In this game last year, Ireland utilised their strong kicking game that has become synonymous with the team under Schmidt to put the ball in behind the aggressive Welsh defence. Kicks to touch were mixed in with shallower kicks that allowed Irish backs to compete directly to touch. Indeed the build up to Ireland’s opening try last year saw Rob Kearney win a high ball contest with Leigh Halfpenny, with Johnny Sexton immediately putting a clever kick into the space from where the Welsh full-back would have been covering and forcing Rhys Priestland to take the ball into touch himself. From the resulting line-out Wales were unable to prevent the Irish maul from crossing the whitewash, with the resulting conversion giving Ireland a 13-0 lead going into halftime.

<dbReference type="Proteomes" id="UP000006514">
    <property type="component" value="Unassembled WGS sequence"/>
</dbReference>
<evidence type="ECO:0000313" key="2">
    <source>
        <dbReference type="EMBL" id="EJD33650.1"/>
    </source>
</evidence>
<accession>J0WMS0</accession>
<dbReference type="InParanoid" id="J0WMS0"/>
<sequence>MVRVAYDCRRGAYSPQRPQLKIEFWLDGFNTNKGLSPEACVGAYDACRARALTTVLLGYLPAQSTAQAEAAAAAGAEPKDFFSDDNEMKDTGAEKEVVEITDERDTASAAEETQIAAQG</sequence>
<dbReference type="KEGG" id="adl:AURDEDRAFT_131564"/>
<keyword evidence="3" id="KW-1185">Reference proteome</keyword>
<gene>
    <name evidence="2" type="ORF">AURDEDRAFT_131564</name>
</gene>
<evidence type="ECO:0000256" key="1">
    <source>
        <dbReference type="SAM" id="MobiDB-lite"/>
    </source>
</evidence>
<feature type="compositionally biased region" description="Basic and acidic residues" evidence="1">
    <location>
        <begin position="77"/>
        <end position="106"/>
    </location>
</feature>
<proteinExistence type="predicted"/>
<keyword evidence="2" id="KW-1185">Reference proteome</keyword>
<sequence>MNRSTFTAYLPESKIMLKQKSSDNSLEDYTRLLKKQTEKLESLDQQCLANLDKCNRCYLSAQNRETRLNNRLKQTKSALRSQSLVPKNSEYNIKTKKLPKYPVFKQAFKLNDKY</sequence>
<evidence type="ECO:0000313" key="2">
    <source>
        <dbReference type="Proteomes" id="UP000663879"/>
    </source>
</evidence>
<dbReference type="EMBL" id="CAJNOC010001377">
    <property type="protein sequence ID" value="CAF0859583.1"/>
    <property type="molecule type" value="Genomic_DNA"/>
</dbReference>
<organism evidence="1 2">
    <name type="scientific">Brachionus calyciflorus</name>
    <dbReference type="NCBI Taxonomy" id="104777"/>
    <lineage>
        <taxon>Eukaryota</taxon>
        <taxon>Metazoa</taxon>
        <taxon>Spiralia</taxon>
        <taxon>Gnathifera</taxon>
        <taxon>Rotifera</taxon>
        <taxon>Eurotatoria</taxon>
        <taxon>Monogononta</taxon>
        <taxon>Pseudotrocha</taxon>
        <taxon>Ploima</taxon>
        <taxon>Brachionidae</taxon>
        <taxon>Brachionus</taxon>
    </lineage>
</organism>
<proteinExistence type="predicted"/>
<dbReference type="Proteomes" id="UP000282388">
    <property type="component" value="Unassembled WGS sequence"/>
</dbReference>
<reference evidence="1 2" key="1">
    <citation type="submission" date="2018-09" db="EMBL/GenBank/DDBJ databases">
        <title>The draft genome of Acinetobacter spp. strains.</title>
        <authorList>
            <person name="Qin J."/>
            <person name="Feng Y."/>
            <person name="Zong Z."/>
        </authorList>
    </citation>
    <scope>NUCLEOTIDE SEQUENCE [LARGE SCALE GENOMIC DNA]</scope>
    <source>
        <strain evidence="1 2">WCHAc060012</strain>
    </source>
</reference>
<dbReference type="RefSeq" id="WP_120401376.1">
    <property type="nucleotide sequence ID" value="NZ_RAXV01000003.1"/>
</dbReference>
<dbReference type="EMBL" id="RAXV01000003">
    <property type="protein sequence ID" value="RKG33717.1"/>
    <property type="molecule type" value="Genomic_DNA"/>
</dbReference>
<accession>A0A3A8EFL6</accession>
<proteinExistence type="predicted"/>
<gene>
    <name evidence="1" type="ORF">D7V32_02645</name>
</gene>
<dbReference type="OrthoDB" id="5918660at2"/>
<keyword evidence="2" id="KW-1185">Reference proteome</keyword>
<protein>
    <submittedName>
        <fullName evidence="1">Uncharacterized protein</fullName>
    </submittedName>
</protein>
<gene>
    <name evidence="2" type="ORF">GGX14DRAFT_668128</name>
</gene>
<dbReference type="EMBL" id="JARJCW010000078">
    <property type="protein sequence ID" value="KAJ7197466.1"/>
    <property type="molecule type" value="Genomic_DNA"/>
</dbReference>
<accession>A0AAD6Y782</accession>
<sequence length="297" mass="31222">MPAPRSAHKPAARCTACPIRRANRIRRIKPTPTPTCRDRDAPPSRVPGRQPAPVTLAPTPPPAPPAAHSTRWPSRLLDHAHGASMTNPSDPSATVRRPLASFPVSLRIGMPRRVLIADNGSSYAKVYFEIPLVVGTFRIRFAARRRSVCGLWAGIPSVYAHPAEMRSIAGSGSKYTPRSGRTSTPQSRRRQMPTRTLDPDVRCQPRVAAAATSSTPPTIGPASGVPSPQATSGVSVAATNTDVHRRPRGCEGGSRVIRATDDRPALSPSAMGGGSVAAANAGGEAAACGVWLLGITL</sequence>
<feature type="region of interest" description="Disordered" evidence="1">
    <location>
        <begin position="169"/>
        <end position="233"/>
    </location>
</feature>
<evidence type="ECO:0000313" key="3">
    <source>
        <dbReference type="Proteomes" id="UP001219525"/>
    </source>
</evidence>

This time around Wales will be expecting the aerial bombardment that will undoubtedly be sent their way, with Gatland admitting he expects ‘a lot of ball in the air’. It is a wholly other matter to deal with this however. In England’s build-up to their match against Ireland they were said to have placed particular attention to kick receptions and drafted in Nowell ahead of May due to his supposed stronger prowess in this field. Despite this, England were unable to compete with the Irish chasers in this aspect of the game and in the passage of play leading to the Irish try there were three Irish kicks, including the final chip to Henshaw which the English defender’s failed to deal with adequately. Much has been made of the alleged benefits of the Irish players having a background in Gaelic football but the more likely benefit is that from 11 to 14, the Irish backline has experience of playing at fullback.